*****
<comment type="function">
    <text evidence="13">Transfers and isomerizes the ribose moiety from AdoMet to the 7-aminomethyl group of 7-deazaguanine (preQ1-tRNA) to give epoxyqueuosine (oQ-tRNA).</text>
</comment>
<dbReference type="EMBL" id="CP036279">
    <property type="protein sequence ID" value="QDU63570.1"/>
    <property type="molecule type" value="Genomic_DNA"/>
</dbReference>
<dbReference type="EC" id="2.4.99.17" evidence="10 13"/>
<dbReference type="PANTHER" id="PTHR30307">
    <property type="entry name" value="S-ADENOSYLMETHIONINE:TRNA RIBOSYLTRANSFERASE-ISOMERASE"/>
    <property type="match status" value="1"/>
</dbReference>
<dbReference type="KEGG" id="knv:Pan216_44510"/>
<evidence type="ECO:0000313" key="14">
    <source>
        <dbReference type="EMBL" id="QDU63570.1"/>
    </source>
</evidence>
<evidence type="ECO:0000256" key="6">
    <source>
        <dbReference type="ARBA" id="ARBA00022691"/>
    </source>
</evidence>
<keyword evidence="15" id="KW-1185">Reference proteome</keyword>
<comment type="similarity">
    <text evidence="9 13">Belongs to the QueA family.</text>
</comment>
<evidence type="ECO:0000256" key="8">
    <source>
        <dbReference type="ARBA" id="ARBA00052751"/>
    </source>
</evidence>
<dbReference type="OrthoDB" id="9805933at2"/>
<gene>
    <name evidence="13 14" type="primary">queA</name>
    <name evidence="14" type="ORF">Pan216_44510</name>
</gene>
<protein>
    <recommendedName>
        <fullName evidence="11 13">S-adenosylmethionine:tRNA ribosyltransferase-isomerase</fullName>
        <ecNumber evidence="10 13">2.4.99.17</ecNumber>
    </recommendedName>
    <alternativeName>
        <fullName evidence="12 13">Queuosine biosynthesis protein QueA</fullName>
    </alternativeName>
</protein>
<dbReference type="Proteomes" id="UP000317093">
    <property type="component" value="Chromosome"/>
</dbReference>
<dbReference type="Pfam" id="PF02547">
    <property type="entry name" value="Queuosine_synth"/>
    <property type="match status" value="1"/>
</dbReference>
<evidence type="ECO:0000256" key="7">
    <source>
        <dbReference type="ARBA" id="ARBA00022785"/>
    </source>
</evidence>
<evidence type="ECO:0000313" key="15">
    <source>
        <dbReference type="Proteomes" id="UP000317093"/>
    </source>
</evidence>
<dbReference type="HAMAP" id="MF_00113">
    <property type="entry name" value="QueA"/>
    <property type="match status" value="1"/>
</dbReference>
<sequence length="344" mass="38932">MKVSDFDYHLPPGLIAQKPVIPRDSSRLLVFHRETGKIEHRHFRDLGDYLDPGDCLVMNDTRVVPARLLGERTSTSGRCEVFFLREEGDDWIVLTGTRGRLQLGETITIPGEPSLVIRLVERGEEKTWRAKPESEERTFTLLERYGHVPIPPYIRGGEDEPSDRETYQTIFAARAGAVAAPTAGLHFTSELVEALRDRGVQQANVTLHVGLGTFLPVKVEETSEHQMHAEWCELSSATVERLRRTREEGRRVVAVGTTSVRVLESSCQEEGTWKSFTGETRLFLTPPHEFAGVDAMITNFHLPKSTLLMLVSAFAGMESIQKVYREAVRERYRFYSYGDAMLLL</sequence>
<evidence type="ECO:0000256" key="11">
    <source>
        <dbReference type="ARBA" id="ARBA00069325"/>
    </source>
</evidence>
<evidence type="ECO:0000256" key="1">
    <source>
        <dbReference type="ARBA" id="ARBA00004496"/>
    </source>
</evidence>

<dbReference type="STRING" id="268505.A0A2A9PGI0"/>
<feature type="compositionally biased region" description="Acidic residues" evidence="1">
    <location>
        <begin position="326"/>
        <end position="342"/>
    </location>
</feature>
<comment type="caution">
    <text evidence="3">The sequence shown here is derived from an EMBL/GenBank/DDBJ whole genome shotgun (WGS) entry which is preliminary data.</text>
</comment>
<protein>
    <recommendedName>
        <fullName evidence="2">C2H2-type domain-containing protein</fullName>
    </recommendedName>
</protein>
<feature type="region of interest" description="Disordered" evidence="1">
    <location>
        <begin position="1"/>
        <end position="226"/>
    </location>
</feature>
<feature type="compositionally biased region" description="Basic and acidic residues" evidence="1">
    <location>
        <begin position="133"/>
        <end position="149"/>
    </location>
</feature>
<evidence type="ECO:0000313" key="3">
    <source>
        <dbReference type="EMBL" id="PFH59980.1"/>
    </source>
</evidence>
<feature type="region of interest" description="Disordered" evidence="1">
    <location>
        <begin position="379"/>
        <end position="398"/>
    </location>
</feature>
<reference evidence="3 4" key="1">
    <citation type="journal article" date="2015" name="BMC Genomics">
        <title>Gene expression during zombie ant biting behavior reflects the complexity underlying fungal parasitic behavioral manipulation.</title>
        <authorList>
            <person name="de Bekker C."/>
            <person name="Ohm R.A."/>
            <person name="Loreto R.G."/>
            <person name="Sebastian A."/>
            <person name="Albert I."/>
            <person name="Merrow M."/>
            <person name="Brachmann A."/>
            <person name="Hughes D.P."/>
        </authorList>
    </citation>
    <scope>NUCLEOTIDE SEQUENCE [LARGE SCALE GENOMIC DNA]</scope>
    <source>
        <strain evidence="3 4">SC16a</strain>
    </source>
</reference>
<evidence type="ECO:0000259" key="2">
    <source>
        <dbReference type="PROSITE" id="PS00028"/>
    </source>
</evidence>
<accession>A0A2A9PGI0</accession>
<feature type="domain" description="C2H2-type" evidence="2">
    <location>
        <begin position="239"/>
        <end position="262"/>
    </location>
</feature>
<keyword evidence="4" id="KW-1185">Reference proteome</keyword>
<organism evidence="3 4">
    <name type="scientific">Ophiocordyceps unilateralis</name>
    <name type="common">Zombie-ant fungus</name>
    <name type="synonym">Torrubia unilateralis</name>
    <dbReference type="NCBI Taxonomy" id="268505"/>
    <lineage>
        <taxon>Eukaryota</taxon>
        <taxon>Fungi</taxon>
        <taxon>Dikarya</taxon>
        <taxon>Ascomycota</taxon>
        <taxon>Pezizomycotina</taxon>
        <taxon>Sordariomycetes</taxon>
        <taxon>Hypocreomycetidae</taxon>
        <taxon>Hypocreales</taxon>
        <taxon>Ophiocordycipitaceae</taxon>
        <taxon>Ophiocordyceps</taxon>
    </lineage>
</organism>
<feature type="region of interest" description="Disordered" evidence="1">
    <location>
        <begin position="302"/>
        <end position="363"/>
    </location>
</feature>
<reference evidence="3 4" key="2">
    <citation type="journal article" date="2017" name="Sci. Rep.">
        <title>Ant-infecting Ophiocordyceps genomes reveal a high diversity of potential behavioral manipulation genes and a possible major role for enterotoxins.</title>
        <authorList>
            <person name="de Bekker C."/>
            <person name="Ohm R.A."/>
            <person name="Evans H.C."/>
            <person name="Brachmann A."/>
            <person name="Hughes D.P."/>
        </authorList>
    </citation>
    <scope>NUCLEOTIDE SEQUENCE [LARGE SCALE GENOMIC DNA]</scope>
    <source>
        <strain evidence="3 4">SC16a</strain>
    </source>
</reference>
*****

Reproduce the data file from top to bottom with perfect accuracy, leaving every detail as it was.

<comment type="function">
    <text evidence="13">Transfers and isomerizes the ribose moiety from AdoMet to the 7-aminomethyl group of 7-deazaguanine (preQ1-tRNA) to give epoxyqueuosine (oQ-tRNA).</text>
</comment>
<dbReference type="EMBL" id="CP036279">
    <property type="protein sequence ID" value="QDU63570.1"/>
    <property type="molecule type" value="Genomic_DNA"/>
</dbReference>
<dbReference type="EC" id="2.4.99.17" evidence="10 13"/>
<dbReference type="PANTHER" id="PTHR30307">
    <property type="entry name" value="S-ADENOSYLMETHIONINE:TRNA RIBOSYLTRANSFERASE-ISOMERASE"/>
    <property type="match status" value="1"/>
</dbReference>
<dbReference type="KEGG" id="knv:Pan216_44510"/>
<evidence type="ECO:0000313" key="14">
    <source>
        <dbReference type="EMBL" id="QDU63570.1"/>
    </source>
</evidence>
<evidence type="ECO:0000256" key="6">
    <source>
        <dbReference type="ARBA" id="ARBA00022691"/>
    </source>
</evidence>
<keyword evidence="15" id="KW-1185">Reference proteome</keyword>
<comment type="similarity">
    <text evidence="9 13">Belongs to the QueA family.</text>
</comment>
<evidence type="ECO:0000256" key="8">
    <source>
        <dbReference type="ARBA" id="ARBA00052751"/>
    </source>
</evidence>
<dbReference type="OrthoDB" id="9805933at2"/>
<gene>
    <name evidence="13 14" type="primary">queA</name>
    <name evidence="14" type="ORF">Pan216_44510</name>
</gene>
<protein>
    <recommendedName>
        <fullName evidence="11 13">S-adenosylmethionine:tRNA ribosyltransferase-isomerase</fullName>
        <ecNumber evidence="10 13">2.4.99.17</ecNumber>
    </recommendedName>
    <alternativeName>
        <fullName evidence="12 13">Queuosine biosynthesis protein QueA</fullName>
    </alternativeName>
</protein>
<dbReference type="Proteomes" id="UP000317093">
    <property type="component" value="Chromosome"/>
</dbReference>
<dbReference type="Pfam" id="PF02547">
    <property type="entry name" value="Queuosine_synth"/>
    <property type="match status" value="1"/>
</dbReference>
<evidence type="ECO:0000256" key="7">
    <source>
        <dbReference type="ARBA" id="ARBA00022785"/>
    </source>
</evidence>
<evidence type="ECO:0000313" key="15">
    <source>
        <dbReference type="Proteomes" id="UP000317093"/>
    </source>
</evidence>
<dbReference type="HAMAP" id="MF_00113">
    <property type="entry name" value="QueA"/>
    <property type="match status" value="1"/>
</dbReference>
<sequence length="344" mass="38932">MKVSDFDYHLPPGLIAQKPVIPRDSSRLLVFHRETGKIEHRHFRDLGDYLDPGDCLVMNDTRVVPARLLGERTSTSGRCEVFFLREEGDDWIVLTGTRGRLQLGETITIPGEPSLVIRLVERGEEKTWRAKPESEERTFTLLERYGHVPIPPYIRGGEDEPSDRETYQTIFAARAGAVAAPTAGLHFTSELVEALRDRGVQQANVTLHVGLGTFLPVKVEETSEHQMHAEWCELSSATVERLRRTREEGRRVVAVGTTSVRVLESSCQEEGTWKSFTGETRLFLTPPHEFAGVDAMITNFHLPKSTLLMLVSAFAGMESIQKVYREAVRERYRFYSYGDAMLLL</sequence>
<evidence type="ECO:0000256" key="11">
    <source>
        <dbReference type="ARBA" id="ARBA00069325"/>
    </source>
</evidence>
<evidence type="ECO:0000256" key="1">
    <source>
        <dbReference type="ARBA" id="ARBA00004496"/>
    </source>
</evidence>

<dbReference type="STRING" id="268505.A0A2A9PGI0"/>
<feature type="compositionally biased region" description="Acidic residues" evidence="1">
    <location>
        <begin position="326"/>
        <end position="342"/>
    </location>
</feature>
<comment type="caution">
    <text evidence="3">The sequence shown here is derived from an EMBL/GenBank/DDBJ whole genome shotgun (WGS) entry which is preliminary data.</text>
</comment>
<protein>
    <recommendedName>
        <fullName evidence="2">C2H2-type domain-containing protein</fullName>
    </recommendedName>
</protein>
<feature type="region of interest" description="Disordered" evidence="1">
    <location>
        <begin position="1"/>
        <end position="226"/>
    </location>
</feature>
<feature type="compositionally biased region" description="Basic and acidic residues" evidence="1">
    <location>
        <begin position="133"/>
        <end position="149"/>
    </location>
</feature>
<evidence type="ECO:0000313" key="3">
    <source>
        <dbReference type="EMBL" id="PFH59980.1"/>
    </source>
</evidence>
<feature type="region of interest" description="Disordered" evidence="1">
    <location>
        <begin position="379"/>
        <end position="398"/>
    </location>
</feature>
<reference evidence="3 4" key="1">
    <citation type="journal article" date="2015" name="BMC Genomics">
        <title>Gene expression during zombie ant biting behavior reflects the complexity underlying fungal parasitic behavioral manipulation.</title>
        <authorList>
            <person name="de Bekker C."/>
            <person name="Ohm R.A."/>
            <person name="Loreto R.G."/>
            <person name="Sebastian A."/>
            <person name="Albert I."/>
            <person name="Merrow M."/>
            <person name="Brachmann A."/>
            <person name="Hughes D.P."/>
        </authorList>
    </citation>
    <scope>NUCLEOTIDE SEQUENCE [LARGE SCALE GENOMIC DNA]</scope>
    <source>
        <strain evidence="3 4">SC16a</strain>
    </source>
</reference>
<evidence type="ECO:0000259" key="2">
    <source>
        <dbReference type="PROSITE" id="PS00028"/>
    </source>
</evidence>
<accession>A0A2A9PGI0</accession>
<feature type="domain" description="C2H2-type" evidence="2">
    <location>
        <begin position="239"/>
        <end position="262"/>
    </location>
</feature>
<keyword evidence="4" id="KW-1185">Reference proteome</keyword>
<organism evidence="3 4">
    <name type="scientific">Ophiocordyceps unilateralis</name>
    <name type="common">Zombie-ant fungus</name>
    <name type="synonym">Torrubia unilateralis</name>
    <dbReference type="NCBI Taxonomy" id="268505"/>
    <lineage>
        <taxon>Eukaryota</taxon>
        <taxon>Fungi</taxon>
        <taxon>Dikarya</taxon>
        <taxon>Ascomycota</taxon>
        <taxon>Pezizomycotina</taxon>
        <taxon>Sordariomycetes</taxon>
        <taxon>Hypocreomycetidae</taxon>
        <taxon>Hypocreales</taxon>
        <taxon>Ophiocordycipitaceae</taxon>
        <taxon>Ophiocordyceps</taxon>
    </lineage>
</organism>
<feature type="region of interest" description="Disordered" evidence="1">
    <location>
        <begin position="302"/>
        <end position="363"/>
    </location>
</feature>
<reference evidence="3 4" key="2">
    <citation type="journal article" date="2017" name="Sci. Rep.">
        <title>Ant-infecting Ophiocordyceps genomes reveal a high diversity of potential behavioral manipulation genes and a possible major role for enterotoxins.</title>
        <authorList>
            <person name="de Bekker C."/>
            <person name="Ohm R.A."/>
            <person name="Evans H.C."/>
            <person name="Brachmann A."/>
            <person name="Hughes D.P."/>
        </authorList>
    </citation>
    <scope>NUCLEOTIDE SEQUENCE [LARGE SCALE GENOMIC DNA]</scope>
    <source>
        <strain evidence="3 4">SC16a</strain>
    </source>
</reference>